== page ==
By Bernard L. Segal, MD, and William Likoff, MD. Price, $10.00. Pp 198, with 135 illustrations. Grune & Stratton, Inc., 381 Park Ave, South, New York, NY 10016, 1965.
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This book, together with an accompanying illustrative long-playing (331/2 rpm) monaural record, represents an attempt to classify, describe, and illustrate the various heart sounds and murmurs, and is offered for practicing physicians as well as for students.
The authors reflect, in the preface to the book, that auscultation "is still the most direct and reliable means of achieving an accurate cardiac diagnosis," and are quite right, in this reviewer's opinion, in their view that a good deal more information can be gotten from cardiac auscultation than is obtained by many physicians. Clearly, the answer to this deficit lies in careful study of the anatomic and physiologic determinants of auscultatory events; such study should be thorough and comprehensive, and must be supplemented by a broad, thoughtfully evaluated and diligently pursued experience at the bedside.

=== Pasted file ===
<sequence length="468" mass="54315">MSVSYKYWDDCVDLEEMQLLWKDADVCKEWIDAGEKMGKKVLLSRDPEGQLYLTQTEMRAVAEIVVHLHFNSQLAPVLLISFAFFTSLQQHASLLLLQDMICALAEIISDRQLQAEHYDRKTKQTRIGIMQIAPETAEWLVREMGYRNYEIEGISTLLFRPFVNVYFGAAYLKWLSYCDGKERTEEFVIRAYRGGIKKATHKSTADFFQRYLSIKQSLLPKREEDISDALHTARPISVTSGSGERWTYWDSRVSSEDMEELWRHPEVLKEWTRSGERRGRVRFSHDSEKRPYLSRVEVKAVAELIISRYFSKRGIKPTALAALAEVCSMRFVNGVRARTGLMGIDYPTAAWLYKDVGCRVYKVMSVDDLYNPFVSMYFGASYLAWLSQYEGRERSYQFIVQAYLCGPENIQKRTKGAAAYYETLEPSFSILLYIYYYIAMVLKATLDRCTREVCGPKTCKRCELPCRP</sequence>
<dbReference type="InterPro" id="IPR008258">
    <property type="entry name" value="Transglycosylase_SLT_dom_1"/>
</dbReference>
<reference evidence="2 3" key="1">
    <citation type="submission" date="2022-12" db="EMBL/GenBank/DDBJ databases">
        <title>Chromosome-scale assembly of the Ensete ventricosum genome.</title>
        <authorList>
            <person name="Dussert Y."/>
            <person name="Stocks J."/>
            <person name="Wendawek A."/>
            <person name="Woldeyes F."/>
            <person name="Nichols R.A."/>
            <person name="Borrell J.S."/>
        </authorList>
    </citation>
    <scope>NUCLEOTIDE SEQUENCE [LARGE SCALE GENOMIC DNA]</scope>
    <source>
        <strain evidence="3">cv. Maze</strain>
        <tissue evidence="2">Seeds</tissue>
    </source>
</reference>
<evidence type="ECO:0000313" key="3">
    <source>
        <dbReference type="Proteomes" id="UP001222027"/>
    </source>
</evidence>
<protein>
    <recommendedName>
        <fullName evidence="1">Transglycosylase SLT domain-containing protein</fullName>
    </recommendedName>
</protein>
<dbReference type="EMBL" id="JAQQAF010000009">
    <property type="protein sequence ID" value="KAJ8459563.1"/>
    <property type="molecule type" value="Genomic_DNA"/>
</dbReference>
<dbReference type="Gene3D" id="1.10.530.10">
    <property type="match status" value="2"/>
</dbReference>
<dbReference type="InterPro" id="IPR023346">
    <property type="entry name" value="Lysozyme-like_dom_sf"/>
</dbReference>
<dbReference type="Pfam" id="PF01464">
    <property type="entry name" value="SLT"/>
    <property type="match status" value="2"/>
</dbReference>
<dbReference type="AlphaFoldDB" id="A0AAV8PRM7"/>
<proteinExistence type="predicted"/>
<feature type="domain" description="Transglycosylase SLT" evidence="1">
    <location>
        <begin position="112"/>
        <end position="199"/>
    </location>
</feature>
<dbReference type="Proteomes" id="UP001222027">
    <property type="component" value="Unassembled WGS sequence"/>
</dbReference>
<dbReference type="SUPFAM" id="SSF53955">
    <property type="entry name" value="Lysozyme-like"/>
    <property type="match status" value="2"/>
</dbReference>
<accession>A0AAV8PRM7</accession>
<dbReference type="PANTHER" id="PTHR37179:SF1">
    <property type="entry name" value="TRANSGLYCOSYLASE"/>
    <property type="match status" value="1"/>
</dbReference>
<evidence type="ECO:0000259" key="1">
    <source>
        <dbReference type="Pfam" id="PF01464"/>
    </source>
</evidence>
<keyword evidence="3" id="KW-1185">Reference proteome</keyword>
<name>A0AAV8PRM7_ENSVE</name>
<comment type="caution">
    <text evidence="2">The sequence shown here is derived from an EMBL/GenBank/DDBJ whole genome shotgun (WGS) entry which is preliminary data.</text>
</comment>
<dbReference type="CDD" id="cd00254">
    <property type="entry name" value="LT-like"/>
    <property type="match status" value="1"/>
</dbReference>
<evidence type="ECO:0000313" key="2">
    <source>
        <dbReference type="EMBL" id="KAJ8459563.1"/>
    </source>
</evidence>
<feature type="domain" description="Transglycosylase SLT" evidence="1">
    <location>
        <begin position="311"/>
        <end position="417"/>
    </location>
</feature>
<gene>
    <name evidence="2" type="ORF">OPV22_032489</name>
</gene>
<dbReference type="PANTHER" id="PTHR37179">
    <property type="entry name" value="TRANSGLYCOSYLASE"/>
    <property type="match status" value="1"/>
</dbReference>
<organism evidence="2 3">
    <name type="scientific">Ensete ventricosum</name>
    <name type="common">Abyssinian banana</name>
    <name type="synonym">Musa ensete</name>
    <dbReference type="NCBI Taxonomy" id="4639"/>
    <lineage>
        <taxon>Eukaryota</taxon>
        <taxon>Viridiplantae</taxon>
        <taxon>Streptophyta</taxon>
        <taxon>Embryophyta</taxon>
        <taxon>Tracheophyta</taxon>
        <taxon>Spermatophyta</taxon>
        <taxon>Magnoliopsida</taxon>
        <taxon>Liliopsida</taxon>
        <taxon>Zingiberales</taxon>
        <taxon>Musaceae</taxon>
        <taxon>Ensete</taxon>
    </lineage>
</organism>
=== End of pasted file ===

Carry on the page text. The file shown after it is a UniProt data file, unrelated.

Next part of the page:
The present volume seems to this reviewer neither thorough nor comprehensive; it does serve to present a
Barondess JA. Auscultation of the Heart.. Arch Intern Med. 1966;118(3):295-296. doi:10.1001/archinte.1966.00290150109036